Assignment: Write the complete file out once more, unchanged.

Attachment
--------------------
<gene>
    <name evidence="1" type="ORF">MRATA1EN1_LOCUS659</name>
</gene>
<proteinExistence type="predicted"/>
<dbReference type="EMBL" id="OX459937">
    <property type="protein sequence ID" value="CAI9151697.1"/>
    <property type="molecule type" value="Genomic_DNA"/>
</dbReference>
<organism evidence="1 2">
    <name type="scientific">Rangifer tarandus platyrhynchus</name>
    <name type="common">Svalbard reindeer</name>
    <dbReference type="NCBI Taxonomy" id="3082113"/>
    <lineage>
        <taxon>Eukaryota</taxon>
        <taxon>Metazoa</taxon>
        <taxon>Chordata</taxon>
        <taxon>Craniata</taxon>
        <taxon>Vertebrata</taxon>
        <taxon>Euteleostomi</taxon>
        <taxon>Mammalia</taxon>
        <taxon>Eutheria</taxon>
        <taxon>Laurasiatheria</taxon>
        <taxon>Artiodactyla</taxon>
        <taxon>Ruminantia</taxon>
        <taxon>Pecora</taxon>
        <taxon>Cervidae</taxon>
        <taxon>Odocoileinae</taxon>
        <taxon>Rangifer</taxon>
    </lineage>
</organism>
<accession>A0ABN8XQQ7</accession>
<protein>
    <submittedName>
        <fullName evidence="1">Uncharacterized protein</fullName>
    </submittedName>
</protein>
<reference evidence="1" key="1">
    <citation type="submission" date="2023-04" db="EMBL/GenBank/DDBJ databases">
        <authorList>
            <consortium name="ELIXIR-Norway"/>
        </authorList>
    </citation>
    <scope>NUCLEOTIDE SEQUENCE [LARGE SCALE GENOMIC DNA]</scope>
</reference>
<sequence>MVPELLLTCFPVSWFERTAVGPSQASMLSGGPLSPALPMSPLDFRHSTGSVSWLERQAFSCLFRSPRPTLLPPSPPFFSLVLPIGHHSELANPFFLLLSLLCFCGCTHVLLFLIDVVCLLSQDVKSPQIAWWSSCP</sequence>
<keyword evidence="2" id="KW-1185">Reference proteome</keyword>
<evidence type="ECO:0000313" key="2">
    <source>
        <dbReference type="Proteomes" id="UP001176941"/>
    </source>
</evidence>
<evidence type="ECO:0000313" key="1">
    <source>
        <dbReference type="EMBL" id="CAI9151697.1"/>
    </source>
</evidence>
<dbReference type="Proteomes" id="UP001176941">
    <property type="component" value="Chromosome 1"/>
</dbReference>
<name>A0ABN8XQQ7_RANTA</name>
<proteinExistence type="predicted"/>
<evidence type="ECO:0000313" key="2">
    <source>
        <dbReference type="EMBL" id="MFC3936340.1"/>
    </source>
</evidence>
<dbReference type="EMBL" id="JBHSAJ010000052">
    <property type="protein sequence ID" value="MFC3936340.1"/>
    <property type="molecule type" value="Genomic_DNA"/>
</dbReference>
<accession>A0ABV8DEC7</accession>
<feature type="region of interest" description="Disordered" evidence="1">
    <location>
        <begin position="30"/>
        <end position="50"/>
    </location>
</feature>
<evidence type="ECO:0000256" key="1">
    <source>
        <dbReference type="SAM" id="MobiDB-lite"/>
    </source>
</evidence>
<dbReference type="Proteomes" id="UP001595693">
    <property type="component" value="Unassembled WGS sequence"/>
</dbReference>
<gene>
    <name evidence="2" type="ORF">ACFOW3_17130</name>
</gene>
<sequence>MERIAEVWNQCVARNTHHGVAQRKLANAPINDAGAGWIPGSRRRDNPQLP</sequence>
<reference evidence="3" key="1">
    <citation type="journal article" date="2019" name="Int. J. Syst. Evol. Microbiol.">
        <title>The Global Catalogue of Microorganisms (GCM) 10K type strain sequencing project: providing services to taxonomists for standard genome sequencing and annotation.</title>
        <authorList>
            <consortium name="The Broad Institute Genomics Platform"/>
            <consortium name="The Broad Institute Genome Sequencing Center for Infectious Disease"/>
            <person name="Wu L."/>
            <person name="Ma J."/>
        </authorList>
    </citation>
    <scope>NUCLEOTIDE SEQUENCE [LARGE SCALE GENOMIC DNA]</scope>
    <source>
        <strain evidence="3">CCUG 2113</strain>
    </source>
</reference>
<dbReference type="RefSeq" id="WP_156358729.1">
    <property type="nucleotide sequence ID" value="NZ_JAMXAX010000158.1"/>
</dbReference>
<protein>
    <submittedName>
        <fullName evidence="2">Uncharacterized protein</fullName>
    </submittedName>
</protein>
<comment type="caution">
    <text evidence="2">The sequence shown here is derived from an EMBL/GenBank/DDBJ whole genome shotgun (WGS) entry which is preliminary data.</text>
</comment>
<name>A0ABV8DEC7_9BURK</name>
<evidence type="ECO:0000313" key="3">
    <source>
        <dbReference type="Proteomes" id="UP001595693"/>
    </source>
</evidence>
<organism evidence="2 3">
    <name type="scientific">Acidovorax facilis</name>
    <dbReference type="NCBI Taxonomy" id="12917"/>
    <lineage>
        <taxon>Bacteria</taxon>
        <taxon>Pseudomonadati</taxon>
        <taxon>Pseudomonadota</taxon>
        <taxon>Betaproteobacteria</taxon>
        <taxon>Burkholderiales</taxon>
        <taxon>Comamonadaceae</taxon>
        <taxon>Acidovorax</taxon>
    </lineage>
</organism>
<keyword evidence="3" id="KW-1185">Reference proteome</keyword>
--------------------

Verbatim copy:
<gene>
    <name evidence="1" type="ORF">MRATA1EN1_LOCUS659</name>
</gene>
<proteinExistence type="predicted"/>
<dbReference type="EMBL" id="OX459937">
    <property type="protein sequence ID" value="CAI9151697.1"/>
    <property type="molecule type" value="Genomic_DNA"/>
</dbReference>
<organism evidence="1 2">
    <name type="scientific">Rangifer tarandus platyrhynchus</name>
    <name type="common">Svalbard reindeer</name>
    <dbReference type="NCBI Taxonomy" id="3082113"/>
    <lineage>
        <taxon>Eukaryota</taxon>
        <taxon>Metazoa</taxon>
        <taxon>Chordata</taxon>
        <taxon>Craniata</taxon>
        <taxon>Vertebrata</taxon>
        <taxon>Euteleostomi</taxon>
        <taxon>Mammalia</taxon>
        <taxon>Eutheria</taxon>
        <taxon>Laurasiatheria</taxon>
        <taxon>Artiodactyla</taxon>
        <taxon>Ruminantia</taxon>
        <taxon>Pecora</taxon>
        <taxon>Cervidae</taxon>
        <taxon>Odocoileinae</taxon>
        <taxon>Rangifer</taxon>
    </lineage>
</organism>
<accession>A0ABN8XQQ7</accession>
<protein>
    <submittedName>
        <fullName evidence="1">Uncharacterized protein</fullName>
    </submittedName>
</protein>
<reference evidence="1" key="1">
    <citation type="submission" date="2023-04" db="EMBL/GenBank/DDBJ databases">
        <authorList>
            <consortium name="ELIXIR-Norway"/>
        </authorList>
    </citation>
    <scope>NUCLEOTIDE SEQUENCE [LARGE SCALE GENOMIC DNA]</scope>
</reference>
<sequence>MVPELLLTCFPVSWFERTAVGPSQASMLSGGPLSPALPMSPLDFRHSTGSVSWLERQAFSCLFRSPRPTLLPPSPPFFSLVLPIGHHSELANPFFLLLSLLCFCGCTHVLLFLIDVVCLLSQDVKSPQIAWWSSCP</sequence>
<keyword evidence="2" id="KW-1185">Reference proteome</keyword>
<evidence type="ECO:0000313" key="2">
    <source>
        <dbReference type="Proteomes" id="UP001176941"/>
    </source>
</evidence>
<evidence type="ECO:0000313" key="1">
    <source>
        <dbReference type="EMBL" id="CAI9151697.1"/>
    </source>
</evidence>
<dbReference type="Proteomes" id="UP001176941">
    <property type="component" value="Chromosome 1"/>
</dbReference>
<name>A0ABN8XQQ7_RANTA</name>
<proteinExistence type="predicted"/>
<evidence type="ECO:0000313" key="2">
    <source>
        <dbReference type="EMBL" id="MFC3936340.1"/>
    </source>
</evidence>
<dbReference type="EMBL" id="JBHSAJ010000052">
    <property type="protein sequence ID" value="MFC3936340.1"/>
    <property type="molecule type" value="Genomic_DNA"/>
</dbReference>
<accession>A0ABV8DEC7</accession>
<feature type="region of interest" description="Disordered" evidence="1">
    <location>
        <begin position="30"/>
        <end position="50"/>
    </location>
</feature>
<evidence type="ECO:0000256" key="1">
    <source>
        <dbReference type="SAM" id="MobiDB-lite"/>
    </source>
</evidence>
<dbReference type="Proteomes" id="UP001595693">
    <property type="component" value="Unassembled WGS sequence"/>
</dbReference>
<gene>
    <name evidence="2" type="ORF">ACFOW3_17130</name>
</gene>
<sequence>MERIAEVWNQCVARNTHHGVAQRKLANAPINDAGAGWIPGSRRRDNPQLP</sequence>
<reference evidence="3" key="1">
    <citation type="journal article" date="2019" name="Int. J. Syst. Evol. Microbiol.">
        <title>The Global Catalogue of Microorganisms (GCM) 10K type strain sequencing project: providing services to taxonomists for standard genome sequencing and annotation.</title>
        <authorList>
            <consortium name="The Broad Institute Genomics Platform"/>
            <consortium name="The Broad Institute Genome Sequencing Center for Infectious Disease"/>
            <person name="Wu L."/>
            <person name="Ma J."/>
        </authorList>
    </citation>
    <scope>NUCLEOTIDE SEQUENCE [LARGE SCALE GENOMIC DNA]</scope>
    <source>
        <strain evidence="3">CCUG 2113</strain>
    </source>
</reference>
<dbReference type="RefSeq" id="WP_156358729.1">
    <property type="nucleotide sequence ID" value="NZ_JAMXAX010000158.1"/>
</dbReference>
<protein>
    <submittedName>
        <fullName evidence="2">Uncharacterized protein</fullName>
    </submittedName>
</protein>
<comment type="caution">
    <text evidence="2">The sequence shown here is derived from an EMBL/GenBank/DDBJ whole genome shotgun (WGS) entry which is preliminary data.</text>
</comment>
<name>A0ABV8DEC7_9BURK</name>
<evidence type="ECO:0000313" key="3">
    <source>
        <dbReference type="Proteomes" id="UP001595693"/>
    </source>
</evidence>
<organism evidence="2 3">
    <name type="scientific">Acidovorax facilis</name>
    <dbReference type="NCBI Taxonomy" id="12917"/>
    <lineage>
        <taxon>Bacteria</taxon>
        <taxon>Pseudomonadati</taxon>
        <taxon>Pseudomonadota</taxon>
        <taxon>Betaproteobacteria</taxon>
        <taxon>Burkholderiales</taxon>
        <taxon>Comamonadaceae</taxon>
        <taxon>Acidovorax</taxon>
    </lineage>
</organism>
<keyword evidence="3" id="KW-1185">Reference proteome</keyword>